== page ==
New research indicates that a healthy diet can effectively lower blood levels of uric acid, a known trigger of gout. The findings are published in Arthritis & Rheumatology, a journal of the American College of Rheumatology . [More]
Intermediate HDL-C levels linked to lower risk of death

Intermediate HDL-C levels linked to lower risk of death

A new study indicates that maintaining an intermediate level of high density lipoprotein cholesterol (HDL-C) may help people live longer. [More]
New research shows high and low levels of HDL cholesterol may increase risk of early death

New research shows high and low levels of HDL cholesterol may increase risk of early death

Commonly touted as "good cholesterol" for helping to reduce risk of stroke and heart attack, both high and low levels of high-density lipoprotein (HDL) cholesterol may increase a person's risk of premature death, according to new research at Washington University School of Medicine in St. Louis and Veterans Affairs St. Louis Health Care System. [More]
Study reveals people who fit better with culture have healthier eating habits

Study reveals people who fit better with culture have healthier eating habits

How to be a healthy eater depends on culture. A recent study shows that in the U.S. and Japan, people who fit better with their culture have healthier eating habits. The results appear in Personality and Social Psychology Bulletin. [More]
Researchers uncover how GWAS-implicated gene affects HDL-cholesterol levels

Researchers uncover how GWAS-implicated gene affects HDL-cholesterol levels

Researchers have uncovered how genes identified from genome-wide association studies (GWAS) affect high-density lipoprotein cholesterol (HDL-C), a biomarker of cardiovascular disease, after comparing several animal models with human patient data. [More]
Industrial chemicals exceed safety levels in public drinking water supplies for 6 million Americans

Industrial chemicals exceed safety levels in public drinking water supplies for 6 million Americans

Levels of a widely used class of industrial chemicals linked with cancer and other health problems--polyfluoroalkyl and perfluoroalkyl substances (PFASs)--exceed federally recommended safety levels in public drinking water supplies for six million people in the U.S., according to a new study led by researchers from Harvard T.H. Chan School of Public Health and the Harvard John A. Paulson School of Engineering and Applied Sciences. [More]
Penn study shows synchronized refill program enhances medication adherence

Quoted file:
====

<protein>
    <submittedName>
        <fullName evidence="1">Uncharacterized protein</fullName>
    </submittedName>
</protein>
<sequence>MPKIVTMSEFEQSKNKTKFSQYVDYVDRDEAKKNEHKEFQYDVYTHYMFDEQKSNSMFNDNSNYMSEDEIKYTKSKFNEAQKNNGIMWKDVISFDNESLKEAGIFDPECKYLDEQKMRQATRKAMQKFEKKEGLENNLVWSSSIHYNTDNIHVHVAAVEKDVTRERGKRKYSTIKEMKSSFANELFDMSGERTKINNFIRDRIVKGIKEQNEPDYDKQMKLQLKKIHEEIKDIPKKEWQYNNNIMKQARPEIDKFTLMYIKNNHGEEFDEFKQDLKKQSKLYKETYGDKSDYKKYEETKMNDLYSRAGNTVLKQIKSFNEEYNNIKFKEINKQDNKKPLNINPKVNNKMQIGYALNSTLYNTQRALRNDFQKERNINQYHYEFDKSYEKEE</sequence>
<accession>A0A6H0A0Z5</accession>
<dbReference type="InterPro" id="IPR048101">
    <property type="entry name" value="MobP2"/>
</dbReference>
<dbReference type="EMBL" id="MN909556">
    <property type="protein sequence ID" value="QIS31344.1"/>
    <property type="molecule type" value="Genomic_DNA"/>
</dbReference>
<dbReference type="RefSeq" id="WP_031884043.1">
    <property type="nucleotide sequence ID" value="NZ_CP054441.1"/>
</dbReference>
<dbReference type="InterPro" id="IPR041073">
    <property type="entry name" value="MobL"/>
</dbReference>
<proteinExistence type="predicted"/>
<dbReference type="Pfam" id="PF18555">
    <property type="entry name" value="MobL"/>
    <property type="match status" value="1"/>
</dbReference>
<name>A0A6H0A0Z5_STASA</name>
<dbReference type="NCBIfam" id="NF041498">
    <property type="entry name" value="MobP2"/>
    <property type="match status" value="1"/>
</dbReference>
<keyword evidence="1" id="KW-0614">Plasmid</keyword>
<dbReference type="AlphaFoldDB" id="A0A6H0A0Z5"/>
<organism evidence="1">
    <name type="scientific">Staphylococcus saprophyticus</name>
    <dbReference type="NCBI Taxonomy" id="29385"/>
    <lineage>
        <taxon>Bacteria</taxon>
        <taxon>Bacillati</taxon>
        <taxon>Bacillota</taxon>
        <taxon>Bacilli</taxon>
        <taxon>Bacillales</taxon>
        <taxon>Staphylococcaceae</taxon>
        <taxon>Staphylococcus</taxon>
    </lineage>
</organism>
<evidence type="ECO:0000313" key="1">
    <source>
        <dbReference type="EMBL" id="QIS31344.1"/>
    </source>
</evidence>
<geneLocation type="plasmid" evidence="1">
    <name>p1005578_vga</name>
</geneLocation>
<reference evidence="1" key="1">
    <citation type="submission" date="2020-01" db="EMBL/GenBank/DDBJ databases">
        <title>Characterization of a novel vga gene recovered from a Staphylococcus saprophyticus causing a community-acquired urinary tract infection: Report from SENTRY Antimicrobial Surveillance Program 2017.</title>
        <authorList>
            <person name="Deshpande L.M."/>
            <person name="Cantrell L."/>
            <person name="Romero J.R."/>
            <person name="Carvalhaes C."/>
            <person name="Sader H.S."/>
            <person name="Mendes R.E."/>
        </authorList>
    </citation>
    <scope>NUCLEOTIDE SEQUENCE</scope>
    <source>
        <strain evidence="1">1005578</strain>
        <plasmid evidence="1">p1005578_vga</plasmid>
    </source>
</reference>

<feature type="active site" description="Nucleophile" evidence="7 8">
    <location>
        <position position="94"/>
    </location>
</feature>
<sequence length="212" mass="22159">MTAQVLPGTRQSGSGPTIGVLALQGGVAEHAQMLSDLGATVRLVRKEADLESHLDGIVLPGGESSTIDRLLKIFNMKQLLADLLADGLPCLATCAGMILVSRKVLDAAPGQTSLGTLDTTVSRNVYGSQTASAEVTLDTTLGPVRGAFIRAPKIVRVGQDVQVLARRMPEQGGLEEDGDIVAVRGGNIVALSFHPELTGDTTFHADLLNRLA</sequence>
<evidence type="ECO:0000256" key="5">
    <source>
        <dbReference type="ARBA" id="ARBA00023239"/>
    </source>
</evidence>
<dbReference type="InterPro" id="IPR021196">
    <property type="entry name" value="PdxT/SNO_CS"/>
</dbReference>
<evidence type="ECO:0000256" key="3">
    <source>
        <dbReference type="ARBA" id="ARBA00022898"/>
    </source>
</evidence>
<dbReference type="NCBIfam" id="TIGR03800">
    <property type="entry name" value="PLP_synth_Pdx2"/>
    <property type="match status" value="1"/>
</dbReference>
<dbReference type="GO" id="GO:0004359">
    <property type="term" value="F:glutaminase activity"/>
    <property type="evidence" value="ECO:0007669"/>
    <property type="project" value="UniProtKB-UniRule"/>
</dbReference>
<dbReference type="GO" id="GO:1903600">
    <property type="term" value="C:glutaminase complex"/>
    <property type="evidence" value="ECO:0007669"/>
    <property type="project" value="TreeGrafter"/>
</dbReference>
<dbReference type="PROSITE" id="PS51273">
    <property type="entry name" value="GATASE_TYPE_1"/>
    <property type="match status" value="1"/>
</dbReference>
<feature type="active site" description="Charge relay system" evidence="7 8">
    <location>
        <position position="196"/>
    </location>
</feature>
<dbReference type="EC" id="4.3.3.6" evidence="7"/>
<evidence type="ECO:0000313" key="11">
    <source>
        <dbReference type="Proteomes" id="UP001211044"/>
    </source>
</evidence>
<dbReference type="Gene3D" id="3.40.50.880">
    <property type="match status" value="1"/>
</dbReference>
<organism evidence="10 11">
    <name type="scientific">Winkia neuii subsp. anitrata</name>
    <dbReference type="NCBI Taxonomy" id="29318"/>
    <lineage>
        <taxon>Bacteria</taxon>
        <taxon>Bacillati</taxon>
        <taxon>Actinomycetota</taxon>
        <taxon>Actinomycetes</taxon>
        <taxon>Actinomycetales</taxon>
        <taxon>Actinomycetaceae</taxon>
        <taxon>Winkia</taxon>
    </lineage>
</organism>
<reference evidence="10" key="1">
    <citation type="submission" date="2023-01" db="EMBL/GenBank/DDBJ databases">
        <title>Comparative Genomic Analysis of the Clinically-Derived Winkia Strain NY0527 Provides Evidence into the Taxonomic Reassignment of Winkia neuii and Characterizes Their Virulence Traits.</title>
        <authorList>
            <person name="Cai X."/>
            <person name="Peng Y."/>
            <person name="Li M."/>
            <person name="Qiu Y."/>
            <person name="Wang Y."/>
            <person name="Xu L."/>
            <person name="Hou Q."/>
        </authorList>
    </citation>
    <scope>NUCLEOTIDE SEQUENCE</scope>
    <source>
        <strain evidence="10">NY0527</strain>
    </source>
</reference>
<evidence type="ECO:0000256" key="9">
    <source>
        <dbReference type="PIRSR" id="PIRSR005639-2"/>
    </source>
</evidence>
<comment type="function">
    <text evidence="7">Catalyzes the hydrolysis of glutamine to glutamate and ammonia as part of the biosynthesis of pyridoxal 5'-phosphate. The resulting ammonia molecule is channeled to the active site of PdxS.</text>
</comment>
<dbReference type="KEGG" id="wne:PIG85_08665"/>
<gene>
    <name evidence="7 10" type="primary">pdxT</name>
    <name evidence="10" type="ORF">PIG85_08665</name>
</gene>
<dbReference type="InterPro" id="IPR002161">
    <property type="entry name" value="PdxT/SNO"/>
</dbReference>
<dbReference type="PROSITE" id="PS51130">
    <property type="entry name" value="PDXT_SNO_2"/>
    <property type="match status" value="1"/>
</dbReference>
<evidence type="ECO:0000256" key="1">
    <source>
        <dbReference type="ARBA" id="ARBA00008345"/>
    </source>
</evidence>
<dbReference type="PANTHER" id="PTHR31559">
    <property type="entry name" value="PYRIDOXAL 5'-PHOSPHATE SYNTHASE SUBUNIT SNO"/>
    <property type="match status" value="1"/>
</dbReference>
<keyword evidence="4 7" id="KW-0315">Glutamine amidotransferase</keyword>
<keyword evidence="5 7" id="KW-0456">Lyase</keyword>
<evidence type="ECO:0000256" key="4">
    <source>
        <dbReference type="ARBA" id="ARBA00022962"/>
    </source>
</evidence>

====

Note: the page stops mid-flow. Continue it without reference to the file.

Penn study shows synchronized refill program enhances medication adherence

Programs aimed at helping patients adhere to prescription medication regimens have become an area of interest for researchers as nearly half of patients do not take medications as prescribed. [More]
Soy isoflavones may help improve metabolic and cardiovascular health in women with PCOS

Soy isoflavones may help improve metabolic and cardiovascular health in women with PCOS

Women who have polycystic ovary syndrome (PCOS)—a common cause of female infertility—may be able to improve their metabolic and cardiovascular health by consuming soy isoflavones, according to a new study published in the Endocrine Society's Journal of Clinical Endocrinology & Metabolism. [More]
Researchers develop new hybrid method to study HIV protein involved in disease progression

Researchers develop new hybrid method to study HIV protein involved in disease progression

More than 36 million people worldwide, including 1.2 million in the U.S., are living with an HIV infection. Today's anti-retroviral cocktails block how HIV replicates, matures and gets into uninfected cells, but they can't eradicate the virus. [More]
Small dense HDL particles protectively linked to coronary heart disease risk

Small dense HDL particles protectively linked to coronary heart disease risk

The idea that plasma high-density lipoprotein cholesterol (HDL-C) is protective against coronary heart disease has been part of medical conventional wisdom for five decades. [More]
New educational campaign aims at reducing number of recurrent heart attacks

New educational campaign aims at reducing number of recurrent heart attacks

Every 42 seconds someone in the U.S. has a heart attack. Just after noon on March 26, 2016, Julie Kubala, become one of those statistics. [More]